Moody’s Investors Service assigned a Aa2 underlying rating to Nebo School District, Utah’s General Obligation School Building and Refunding Bonds, Series 2015 in the expected amount of $20.7 million. Also, the bonds were assigned the Aaa enhanced rating of the Utah School District Bond Guaranty Program. At this time, Moody’s also affirmed the Aa2 underlying rating on $201.2 million of outstanding GOULT debt.

http://go.uen.org/4l3 (Moody’s)

 

 


 

The surprising way parents are helping their children with their homework

 

If you think calculating a tip at a restaurant is a struggle, you haven’t seen the math homework kids are bringing home these days.

http://go.uen.org/4kR (DN)

 

 

 

 

 

 

————————————————————

OPINION & COMMENTARY

————————————————————

 

Utah needs more counseling to secure more Pell grants Salt Lake Tribune editorial

 

It is tempting to use this explanation for Utah students’ low use of federal Pell grants to help pay for their college educations: We don’t take charity.

The real explanation more likely runs along these lines: Nobody really explained it to us.

Utah’s higher education community is wondering why Utah students are among the least likely in the nation to apply for Pell grants, which, along with student loans, drive the federal government’s efforts to get post-high school educations for as many Americans as possible.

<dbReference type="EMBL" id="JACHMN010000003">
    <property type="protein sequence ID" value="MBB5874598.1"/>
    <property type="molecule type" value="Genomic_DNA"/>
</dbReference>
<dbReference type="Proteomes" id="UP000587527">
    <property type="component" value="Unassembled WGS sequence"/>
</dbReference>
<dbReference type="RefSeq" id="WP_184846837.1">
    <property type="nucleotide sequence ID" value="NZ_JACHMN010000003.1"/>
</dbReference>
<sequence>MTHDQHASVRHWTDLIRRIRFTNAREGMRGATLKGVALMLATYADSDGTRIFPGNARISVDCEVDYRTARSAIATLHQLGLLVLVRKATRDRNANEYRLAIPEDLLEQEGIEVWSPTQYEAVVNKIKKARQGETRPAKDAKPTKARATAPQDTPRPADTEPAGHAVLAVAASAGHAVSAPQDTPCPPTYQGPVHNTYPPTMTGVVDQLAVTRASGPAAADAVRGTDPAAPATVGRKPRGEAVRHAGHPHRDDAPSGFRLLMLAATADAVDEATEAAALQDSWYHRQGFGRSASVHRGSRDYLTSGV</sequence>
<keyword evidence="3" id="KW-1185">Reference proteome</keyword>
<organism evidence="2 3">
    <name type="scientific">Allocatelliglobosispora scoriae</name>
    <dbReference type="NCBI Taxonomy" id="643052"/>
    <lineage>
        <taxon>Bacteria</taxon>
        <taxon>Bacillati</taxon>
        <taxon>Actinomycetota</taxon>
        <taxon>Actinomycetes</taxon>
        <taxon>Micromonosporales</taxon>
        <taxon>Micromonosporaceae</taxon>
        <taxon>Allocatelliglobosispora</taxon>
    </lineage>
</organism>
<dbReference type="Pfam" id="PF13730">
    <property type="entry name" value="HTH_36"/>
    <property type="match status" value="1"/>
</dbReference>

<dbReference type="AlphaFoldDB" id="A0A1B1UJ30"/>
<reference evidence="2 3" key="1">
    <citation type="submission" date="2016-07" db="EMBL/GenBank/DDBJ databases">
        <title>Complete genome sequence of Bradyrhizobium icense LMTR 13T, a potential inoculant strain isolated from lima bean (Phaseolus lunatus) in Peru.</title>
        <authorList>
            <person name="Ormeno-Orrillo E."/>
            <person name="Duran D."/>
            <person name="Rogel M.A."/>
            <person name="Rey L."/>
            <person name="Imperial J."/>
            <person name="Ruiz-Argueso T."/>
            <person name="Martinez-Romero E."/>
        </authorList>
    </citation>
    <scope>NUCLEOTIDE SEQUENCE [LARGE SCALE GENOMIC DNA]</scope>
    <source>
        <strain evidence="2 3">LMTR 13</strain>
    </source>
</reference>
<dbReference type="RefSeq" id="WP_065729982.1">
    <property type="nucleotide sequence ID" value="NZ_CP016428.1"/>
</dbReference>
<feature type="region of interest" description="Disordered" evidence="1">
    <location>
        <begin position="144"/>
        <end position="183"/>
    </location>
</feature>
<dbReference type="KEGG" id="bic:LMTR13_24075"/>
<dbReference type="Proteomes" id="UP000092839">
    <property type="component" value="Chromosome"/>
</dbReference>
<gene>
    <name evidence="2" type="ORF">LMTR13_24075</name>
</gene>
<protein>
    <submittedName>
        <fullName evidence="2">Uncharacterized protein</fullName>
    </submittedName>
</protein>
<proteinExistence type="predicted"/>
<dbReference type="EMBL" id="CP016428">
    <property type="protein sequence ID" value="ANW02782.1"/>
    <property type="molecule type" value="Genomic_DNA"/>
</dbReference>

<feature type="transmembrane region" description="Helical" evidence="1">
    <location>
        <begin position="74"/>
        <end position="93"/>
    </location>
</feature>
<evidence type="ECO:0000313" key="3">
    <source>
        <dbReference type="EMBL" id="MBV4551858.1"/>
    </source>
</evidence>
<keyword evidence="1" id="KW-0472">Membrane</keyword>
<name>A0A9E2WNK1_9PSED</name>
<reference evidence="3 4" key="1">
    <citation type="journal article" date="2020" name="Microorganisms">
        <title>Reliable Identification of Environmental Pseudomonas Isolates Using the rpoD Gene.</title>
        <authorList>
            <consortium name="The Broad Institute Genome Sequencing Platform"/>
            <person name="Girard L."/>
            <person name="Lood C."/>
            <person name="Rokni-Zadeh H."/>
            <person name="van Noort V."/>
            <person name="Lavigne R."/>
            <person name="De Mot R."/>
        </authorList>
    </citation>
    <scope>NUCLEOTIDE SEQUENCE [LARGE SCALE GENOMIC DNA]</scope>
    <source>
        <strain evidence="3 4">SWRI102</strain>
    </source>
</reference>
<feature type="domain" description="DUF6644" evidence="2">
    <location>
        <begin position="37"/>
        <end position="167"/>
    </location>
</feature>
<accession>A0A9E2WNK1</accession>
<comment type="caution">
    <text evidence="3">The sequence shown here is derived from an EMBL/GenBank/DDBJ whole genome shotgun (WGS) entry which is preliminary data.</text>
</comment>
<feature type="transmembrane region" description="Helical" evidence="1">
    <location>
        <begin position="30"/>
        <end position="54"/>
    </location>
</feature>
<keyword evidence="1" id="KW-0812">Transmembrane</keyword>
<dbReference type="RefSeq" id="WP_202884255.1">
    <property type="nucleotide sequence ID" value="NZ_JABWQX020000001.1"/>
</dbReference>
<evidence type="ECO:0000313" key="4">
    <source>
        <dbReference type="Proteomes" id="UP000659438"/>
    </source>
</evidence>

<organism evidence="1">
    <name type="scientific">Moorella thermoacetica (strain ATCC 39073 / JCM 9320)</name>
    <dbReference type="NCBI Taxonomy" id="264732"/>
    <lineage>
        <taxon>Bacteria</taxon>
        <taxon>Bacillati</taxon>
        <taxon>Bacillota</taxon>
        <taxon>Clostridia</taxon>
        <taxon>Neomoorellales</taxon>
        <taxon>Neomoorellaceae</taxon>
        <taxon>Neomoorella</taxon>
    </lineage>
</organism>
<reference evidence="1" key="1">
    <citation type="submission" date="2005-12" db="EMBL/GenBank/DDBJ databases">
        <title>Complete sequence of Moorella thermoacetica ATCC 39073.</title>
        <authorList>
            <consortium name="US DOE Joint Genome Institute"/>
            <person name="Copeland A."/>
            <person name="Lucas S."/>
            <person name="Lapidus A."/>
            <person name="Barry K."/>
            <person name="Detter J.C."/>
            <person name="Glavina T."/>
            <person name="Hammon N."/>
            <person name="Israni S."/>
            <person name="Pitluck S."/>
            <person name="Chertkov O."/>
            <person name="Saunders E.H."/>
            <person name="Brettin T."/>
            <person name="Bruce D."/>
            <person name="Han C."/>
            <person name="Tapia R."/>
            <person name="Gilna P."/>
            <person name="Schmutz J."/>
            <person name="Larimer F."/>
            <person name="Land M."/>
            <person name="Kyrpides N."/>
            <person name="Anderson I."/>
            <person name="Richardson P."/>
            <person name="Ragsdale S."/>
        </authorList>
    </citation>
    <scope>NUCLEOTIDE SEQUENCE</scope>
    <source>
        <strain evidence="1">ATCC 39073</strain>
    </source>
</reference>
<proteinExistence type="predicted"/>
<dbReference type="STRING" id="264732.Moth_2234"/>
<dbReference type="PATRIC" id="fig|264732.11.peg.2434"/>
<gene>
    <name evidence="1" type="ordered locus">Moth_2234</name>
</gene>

To their credit, Utahns also have been among the lowest users of student loan debt in the nation. It’s become apparent to too many people that borrowing money for education doesn’t always bring a sufficient return in the job market. Education is never a bad idea, but borrowing tens of thousands of dollars for it can be if it buries the student in debt.

Pell grants, on the other hand, are a government handout. The amounts awarded are based on the financial situation of the applicant and the cost of tuition, and they don’t need to be paid back. One estimate says Utahns missed out on $45.5 million last year because of their underuse.

Pell grants and student loans both require applicants to go online and fill out the Free Application for Federal Student Aid (FAFSA). Students are required to enter financial information, including their parents’ financial information if they’re under 24. According to the U.S. Department of Education, only a third of Utah’s high school seniors complete the form, lowest in the nation.